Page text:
The Vatican delegation to the United Nations this week spoke on the issue of universal jurisdiction at a session of the UN General Assembly.
It could be an important tool to ensure accountability and prevent impunity in case of serious violations of international humanitarian law and human rights, and to offer redress to victims,” – said Archbishop Bernardito Auza, the Permanent Observer of the Holy See to the United Nations – “When traditional bases of jurisdiction are unable to address some heinous crimes, and when no international tribunal has competence, universal jurisdiction could become a necessary tool.”
The last time was last year:
Pope Francis has joined his papal predecessors in calling for a World Government. In his latest encyclical letter, Laudato Si’, the Vatican leader wrote a dissertation on environmentalism, laying out a litany of “sins” against “Sister Earth” which he thinks should be combated by a new “world political authority.”
According to the pope, these eco-crimes include “excessive anthropocentrism” at the expense of nature, destruction of forests and wetlands for the purpose of agricultural cultivation, and human-caused global warming caused by greedy consumption of fossil fuels. The pope opined that increased use of air-conditioning is particularly corrupt.
The Catholic leader also advocated for government-enforced social justice. He wrote that wealthy nations owe a “social debt” to the poor and impoverished people of the world, a debt which can be paid by increased funding and “better distribution of wealth.”
Manmade global warming is itself of course a total scam to be used as a pretext for global taxation, government and depopulation.
The Vatican did it also in 2011, and in 2009:
In the face of the unrelenting growth of global interdependence, there is a strongly felt need, even in the midst of a global recession, for a reform of the United Nations Organization, and likewise of economic institutions and international finance, so that the concept of the family of nations can acquire real teeth. One also senses the urgent need to find innovative ways of implementing the principle of the responsibility to protect and of giving poorer nations an effective voice in shared decision-making. This seems necessary in order to arrive at a political, juridical and economic order which can increase and give direction to international cooperation for the development of all peoples in solidarity. To manage the global economy; to revive economies hit by the crisis; to avoid any deterioration of the present crisis and the greater imbalances that would result; to bring about integral and timely disarmament, food security and peace; to guarantee the protection of the environment and to regulate migration: for all this, there is urgent need of a true world political authority, as my predecessor Blessed John XXIII indicated some years ago. Such an authority would need to be regulated by law, to observe consistently the principles of subsidiarity and solidarity, to seek to establish the common good, and to make a commitment to securing authentic integral human development inspired by the values of charity in truth. Furthermore, such an authority would need to be universally recognized and to be vested with the effective power to ensure security for all, regard for justice, and respect for rights. Obviously it would have to have the authority to ensure compliance with its decisions from all parties, and also with the coordinated measures adopted in various international forums. Without this, despite the great progress accomplished in various sectors, international law would risk being conditioned by the balance of power among the strongest nations. The integral development of peoples and international cooperation require the establishment of a greater degree of international ordering, marked by subsidiarity, for the management of globalization. They also require the construction of a social order that at last conforms to the moral order, to the interconnection between moral and social spheres, and to the link between politics and the economic and civil spheres, as envisaged by the Charter of the United Nations.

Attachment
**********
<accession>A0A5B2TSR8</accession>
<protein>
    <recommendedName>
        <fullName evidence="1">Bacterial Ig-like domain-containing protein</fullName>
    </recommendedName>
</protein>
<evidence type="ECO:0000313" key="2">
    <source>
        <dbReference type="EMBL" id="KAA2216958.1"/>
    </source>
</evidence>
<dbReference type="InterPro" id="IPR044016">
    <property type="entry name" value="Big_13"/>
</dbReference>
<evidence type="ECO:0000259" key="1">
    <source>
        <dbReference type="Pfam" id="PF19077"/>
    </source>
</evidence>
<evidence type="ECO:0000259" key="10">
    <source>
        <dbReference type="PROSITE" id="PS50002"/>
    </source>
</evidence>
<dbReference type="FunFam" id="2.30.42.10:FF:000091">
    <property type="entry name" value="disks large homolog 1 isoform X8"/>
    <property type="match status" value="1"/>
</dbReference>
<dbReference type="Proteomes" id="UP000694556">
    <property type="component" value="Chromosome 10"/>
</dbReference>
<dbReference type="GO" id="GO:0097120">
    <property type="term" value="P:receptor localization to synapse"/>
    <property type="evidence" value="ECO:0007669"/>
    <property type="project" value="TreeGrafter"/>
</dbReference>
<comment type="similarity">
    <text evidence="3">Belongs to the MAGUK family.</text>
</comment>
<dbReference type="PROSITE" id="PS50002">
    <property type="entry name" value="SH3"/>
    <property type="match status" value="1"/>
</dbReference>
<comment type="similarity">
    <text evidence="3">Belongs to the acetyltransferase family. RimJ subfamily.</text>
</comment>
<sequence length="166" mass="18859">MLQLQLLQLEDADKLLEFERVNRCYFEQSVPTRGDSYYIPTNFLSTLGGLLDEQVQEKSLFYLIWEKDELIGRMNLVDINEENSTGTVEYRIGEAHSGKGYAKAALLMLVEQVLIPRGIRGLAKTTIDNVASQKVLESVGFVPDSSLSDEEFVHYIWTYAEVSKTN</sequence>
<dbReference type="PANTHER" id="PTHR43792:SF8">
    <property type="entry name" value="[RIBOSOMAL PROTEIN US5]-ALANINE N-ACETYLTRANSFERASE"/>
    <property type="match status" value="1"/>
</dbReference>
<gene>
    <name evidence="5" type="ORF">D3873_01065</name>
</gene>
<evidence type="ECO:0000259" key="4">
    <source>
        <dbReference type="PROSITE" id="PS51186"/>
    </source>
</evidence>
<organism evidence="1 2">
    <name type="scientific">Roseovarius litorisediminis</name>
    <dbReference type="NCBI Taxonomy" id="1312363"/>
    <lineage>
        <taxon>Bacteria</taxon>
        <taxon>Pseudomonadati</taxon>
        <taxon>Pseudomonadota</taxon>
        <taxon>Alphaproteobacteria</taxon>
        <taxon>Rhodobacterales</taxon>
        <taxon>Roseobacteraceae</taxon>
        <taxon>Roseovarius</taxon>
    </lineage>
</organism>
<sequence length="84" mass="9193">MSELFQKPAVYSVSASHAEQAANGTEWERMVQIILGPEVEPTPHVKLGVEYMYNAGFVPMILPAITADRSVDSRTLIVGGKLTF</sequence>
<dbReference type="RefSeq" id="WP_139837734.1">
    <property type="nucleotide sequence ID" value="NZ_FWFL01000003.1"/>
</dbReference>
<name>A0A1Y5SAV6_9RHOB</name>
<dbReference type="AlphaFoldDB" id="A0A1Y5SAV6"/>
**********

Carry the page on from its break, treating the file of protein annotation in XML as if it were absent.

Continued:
Also, take note of the fact that the word “catholic” itself originally means “universal”. So, Catholicism = universalism, i.e., globalism or internationalism. No wonder they call for world government, and in fact, the Catholic church can well be said to be the mother of all globalism.